Classification of matter
On the basis of physical states, all the matter can be classified into three groups.
Properties of solids
- Solids have a fixed shape and a fixed volume.
- Solids cannot be compressed much.
- Solids have high densities. They are heavy.
- Solids do not fill their container completely.
- Solids do not flow.
Ex. Ice, wood, coal, stone, iron, brick
Properties of liquids
- Liquids have a fixed volume but they have no fixed shape. Liquids take the shape of the vessel in which they are placed.
- Like solids, liquids cannot be compressed much.
- Liquids have moderate to high densities. They are usually less dense than solids.
- Liquids do not fill their container completely.
- Liquids generally flow easily.
Ex. Water, milk, fruit juice, ink, groundnut oil, kerosene etc.
Properties of gases
- Gases have neither a fixed shape nor a fixed volume. Gases acquire the shape and volume of the vessel in which they are kept.
- Gases can be compressed easily.
- Gases have very low densities. They are very. very light.
- Gases fill their container completely.
- Gases flow easily.
Ex. Air, oxygen, hydrogen, nitrogen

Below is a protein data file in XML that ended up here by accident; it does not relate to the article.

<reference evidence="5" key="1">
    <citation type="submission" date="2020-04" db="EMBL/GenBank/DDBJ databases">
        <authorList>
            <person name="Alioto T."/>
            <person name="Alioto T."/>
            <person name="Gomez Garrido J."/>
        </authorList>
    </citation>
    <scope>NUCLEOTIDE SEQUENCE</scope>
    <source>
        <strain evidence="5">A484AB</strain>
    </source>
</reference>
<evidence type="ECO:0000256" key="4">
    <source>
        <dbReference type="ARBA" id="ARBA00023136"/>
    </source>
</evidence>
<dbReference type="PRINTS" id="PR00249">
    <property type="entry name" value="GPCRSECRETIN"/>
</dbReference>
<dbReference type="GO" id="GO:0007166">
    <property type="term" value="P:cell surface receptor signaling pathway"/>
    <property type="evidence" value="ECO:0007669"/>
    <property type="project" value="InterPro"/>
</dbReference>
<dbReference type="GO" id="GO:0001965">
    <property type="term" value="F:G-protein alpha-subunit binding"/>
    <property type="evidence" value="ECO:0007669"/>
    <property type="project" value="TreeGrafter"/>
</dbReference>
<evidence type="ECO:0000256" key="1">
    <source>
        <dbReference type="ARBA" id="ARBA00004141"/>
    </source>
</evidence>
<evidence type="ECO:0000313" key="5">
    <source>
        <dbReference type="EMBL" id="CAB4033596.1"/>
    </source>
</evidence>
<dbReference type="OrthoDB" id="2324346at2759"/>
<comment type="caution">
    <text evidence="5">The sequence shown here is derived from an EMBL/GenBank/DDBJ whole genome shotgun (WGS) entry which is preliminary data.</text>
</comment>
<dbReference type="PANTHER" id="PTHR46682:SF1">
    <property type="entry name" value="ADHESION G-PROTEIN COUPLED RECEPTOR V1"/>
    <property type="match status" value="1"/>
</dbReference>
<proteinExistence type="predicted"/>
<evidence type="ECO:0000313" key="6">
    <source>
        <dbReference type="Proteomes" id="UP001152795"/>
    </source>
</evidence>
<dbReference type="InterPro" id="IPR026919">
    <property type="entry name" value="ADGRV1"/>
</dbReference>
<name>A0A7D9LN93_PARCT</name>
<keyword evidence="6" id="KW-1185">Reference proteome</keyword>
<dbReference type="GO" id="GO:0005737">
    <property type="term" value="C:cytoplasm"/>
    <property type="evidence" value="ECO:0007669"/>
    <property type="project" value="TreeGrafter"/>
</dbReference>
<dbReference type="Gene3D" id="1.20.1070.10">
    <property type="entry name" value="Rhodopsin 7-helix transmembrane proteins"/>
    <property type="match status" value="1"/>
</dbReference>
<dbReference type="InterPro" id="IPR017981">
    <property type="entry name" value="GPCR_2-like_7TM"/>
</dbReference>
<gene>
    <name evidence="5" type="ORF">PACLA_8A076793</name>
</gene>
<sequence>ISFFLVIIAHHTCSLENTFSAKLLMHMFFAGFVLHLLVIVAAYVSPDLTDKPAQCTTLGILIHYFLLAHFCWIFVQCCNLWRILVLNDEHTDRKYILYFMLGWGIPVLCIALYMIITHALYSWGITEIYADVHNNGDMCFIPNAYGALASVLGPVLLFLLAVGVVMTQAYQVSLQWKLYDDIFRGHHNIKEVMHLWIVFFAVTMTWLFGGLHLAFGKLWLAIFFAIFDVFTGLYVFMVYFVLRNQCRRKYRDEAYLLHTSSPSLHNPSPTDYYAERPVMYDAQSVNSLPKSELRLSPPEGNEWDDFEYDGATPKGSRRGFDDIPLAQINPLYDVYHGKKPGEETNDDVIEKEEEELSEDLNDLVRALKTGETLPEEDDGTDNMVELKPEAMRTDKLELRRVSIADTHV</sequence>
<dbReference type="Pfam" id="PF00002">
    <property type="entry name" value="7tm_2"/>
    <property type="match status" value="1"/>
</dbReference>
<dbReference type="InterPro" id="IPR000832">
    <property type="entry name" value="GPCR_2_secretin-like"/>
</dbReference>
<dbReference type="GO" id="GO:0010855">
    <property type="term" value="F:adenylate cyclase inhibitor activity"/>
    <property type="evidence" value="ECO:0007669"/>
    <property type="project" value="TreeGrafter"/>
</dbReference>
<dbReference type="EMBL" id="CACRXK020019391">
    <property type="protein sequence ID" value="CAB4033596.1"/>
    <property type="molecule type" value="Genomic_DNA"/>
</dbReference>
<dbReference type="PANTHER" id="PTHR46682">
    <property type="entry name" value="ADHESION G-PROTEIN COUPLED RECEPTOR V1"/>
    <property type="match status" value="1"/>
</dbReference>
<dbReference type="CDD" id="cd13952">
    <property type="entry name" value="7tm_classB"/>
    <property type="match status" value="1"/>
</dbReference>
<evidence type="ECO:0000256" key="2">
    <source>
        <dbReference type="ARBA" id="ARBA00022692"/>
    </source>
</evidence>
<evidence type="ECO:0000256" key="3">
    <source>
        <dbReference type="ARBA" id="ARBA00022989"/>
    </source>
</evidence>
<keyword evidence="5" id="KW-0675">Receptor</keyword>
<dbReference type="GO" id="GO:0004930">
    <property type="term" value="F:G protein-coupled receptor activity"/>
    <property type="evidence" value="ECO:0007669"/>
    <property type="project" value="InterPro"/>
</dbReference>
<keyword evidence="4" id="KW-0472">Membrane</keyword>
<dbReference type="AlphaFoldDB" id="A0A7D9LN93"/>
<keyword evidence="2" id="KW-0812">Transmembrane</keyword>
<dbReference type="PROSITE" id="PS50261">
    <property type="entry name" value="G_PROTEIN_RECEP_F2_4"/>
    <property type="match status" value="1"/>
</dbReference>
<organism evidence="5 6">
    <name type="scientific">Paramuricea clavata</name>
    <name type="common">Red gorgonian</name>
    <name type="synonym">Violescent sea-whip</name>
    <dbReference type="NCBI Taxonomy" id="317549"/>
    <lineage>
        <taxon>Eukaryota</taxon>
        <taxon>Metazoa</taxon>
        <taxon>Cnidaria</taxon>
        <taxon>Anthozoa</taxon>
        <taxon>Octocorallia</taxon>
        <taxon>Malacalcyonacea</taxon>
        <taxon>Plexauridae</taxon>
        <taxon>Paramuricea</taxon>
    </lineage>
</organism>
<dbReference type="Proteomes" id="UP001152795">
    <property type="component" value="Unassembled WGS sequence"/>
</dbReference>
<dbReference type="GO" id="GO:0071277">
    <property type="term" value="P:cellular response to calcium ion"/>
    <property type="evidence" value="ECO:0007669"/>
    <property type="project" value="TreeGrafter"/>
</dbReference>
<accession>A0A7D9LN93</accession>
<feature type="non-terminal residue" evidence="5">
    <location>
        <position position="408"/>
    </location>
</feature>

Comparison of characteristic properties of solids, liquids and gases
|Take the shape of the container, but do not necessarily occupy all of it.
|Take the shape of the container by occupying whole of the space available to them.
|Take the volume of the container.
|Fluidity or Rigidity
|Generally do not diffuse
|Any number of free surfaces
|Only one free surface
|No free surface.
Diffusion of Particles in a gas, a liquid and a solid Experiment
Aim: To investigate the diffusion of particles in a gas, a liquid and a solid.
Materials: Liquid bromine, 1 mol dnr3 potassium manganate(VII), KMnO4 solution, potassium manganate(VII) crystal, hot liquid jelly, water and tissue paper.
Apparatus: Gas jars and cover, dropper, test tubes, test tube rack, stopper, retort stand and clamp.
A. Diffusion in a gas
Liquid bromine is toxic and corrosive. Wear gloves when handling this substance. This activity must be carried out in a fume chamber.
- A few drops of liquid bromine are placed into a gas jar. The gas jar is immediately covered and set aside for a few minutes.
- Another gas jar containing air is inverted on top of the gas jar in step 1 which contains bromine vapour.